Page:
KCK Parents, School Administrators Fight Proposed State Budget Cuts

This is an archived article and the information in the article may be outdated. Please look at the time stamp on the story to see when it was last updated.
Data pix.

KANSAS CITY, Kan. -- Parents and community leaders are fighting proposed budget cuts in the Kansas City, Kansas, School District, but officials say that state funding cuts are making it a lot harder for students to prepare for college and careers.

According to district officials, part of the problem is based on property values in the district, noting that taxes on a particular property in KCK will raise $38,000 for one KCK student, while an identical property in neighboring Shawnee Mission will raise $116,000.

KCK School superintendent Dr. Cynthia Lane says that makes it difficult for her district to compete for and hire the best teachers.

"Over the last four years we've had to cut $45 million out of budget," said Dr. Lane. "We are really at bare bones of resources that we need. In order to move our kids forward. That translates into 150 teachers that were cut, and 400 other positions that had to be cut out of our district."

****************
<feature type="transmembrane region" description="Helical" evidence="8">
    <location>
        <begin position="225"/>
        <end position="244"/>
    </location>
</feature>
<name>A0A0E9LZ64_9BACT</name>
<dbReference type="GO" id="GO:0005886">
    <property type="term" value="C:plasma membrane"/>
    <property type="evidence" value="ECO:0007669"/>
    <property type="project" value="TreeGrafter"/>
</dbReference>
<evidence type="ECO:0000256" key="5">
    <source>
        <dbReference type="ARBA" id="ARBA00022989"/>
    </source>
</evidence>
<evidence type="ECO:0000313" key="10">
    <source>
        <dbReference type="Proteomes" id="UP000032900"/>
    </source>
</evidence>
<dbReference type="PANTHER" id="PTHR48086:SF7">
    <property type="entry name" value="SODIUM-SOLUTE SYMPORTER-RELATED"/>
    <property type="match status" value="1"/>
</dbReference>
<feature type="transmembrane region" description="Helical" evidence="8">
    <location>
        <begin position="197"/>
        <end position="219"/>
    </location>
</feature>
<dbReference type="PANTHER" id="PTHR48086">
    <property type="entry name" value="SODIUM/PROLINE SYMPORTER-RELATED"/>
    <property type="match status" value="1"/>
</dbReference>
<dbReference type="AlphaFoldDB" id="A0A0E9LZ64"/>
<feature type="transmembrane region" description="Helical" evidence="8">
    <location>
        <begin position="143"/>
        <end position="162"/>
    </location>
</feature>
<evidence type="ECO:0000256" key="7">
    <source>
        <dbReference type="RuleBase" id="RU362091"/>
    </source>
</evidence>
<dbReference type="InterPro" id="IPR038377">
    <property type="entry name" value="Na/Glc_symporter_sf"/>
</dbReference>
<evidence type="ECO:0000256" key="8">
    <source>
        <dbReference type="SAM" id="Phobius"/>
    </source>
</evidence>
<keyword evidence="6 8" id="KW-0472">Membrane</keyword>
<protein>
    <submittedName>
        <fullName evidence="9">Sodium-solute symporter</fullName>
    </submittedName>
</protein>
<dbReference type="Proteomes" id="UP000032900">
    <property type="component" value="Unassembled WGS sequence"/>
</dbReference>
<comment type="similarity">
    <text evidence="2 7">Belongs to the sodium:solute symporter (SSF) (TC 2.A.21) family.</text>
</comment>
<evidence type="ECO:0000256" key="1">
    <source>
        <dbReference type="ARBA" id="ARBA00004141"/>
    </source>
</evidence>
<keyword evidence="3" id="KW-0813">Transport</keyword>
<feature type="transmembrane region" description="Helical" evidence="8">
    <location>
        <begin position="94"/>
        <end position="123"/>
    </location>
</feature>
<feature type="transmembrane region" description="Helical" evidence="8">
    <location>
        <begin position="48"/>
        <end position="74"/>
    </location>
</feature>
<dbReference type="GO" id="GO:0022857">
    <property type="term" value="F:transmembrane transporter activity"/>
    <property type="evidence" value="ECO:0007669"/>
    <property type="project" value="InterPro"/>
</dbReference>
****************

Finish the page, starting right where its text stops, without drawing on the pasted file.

According to district officials, over 80 percent of the district's students live in poverty. But despite those challenges, reading scores in the district have risen 2,300 percent since 1996, and math scores are up 600 percent. However, Lane says that proposed changes in how Kansas schools are funded pose a real threat to making her students ready to compete in the real world.

Kansas Gov. Sam Brownback has proposed maintaining current levels of state funding for all schools, but Dr. Lane says that the money KCK schools get is equivalent to what they received in 1996. The governor's plan also includes eliminating extra aid for kids who don't speak English - in the KCK School District, there are over 8,000 students now learning English as a second language.

Parents like Corey Cullins say that it's time to make their voices heard in Topeka.

"It's been proven time and time again, the power of one vote can make a major difference," said Cullens. "And as long as everyone believes that, those one votes stack up and one vote becomes many votes and many votes have a large voice."

Tracking Coronavirus

More Tracking Coronavirus



More News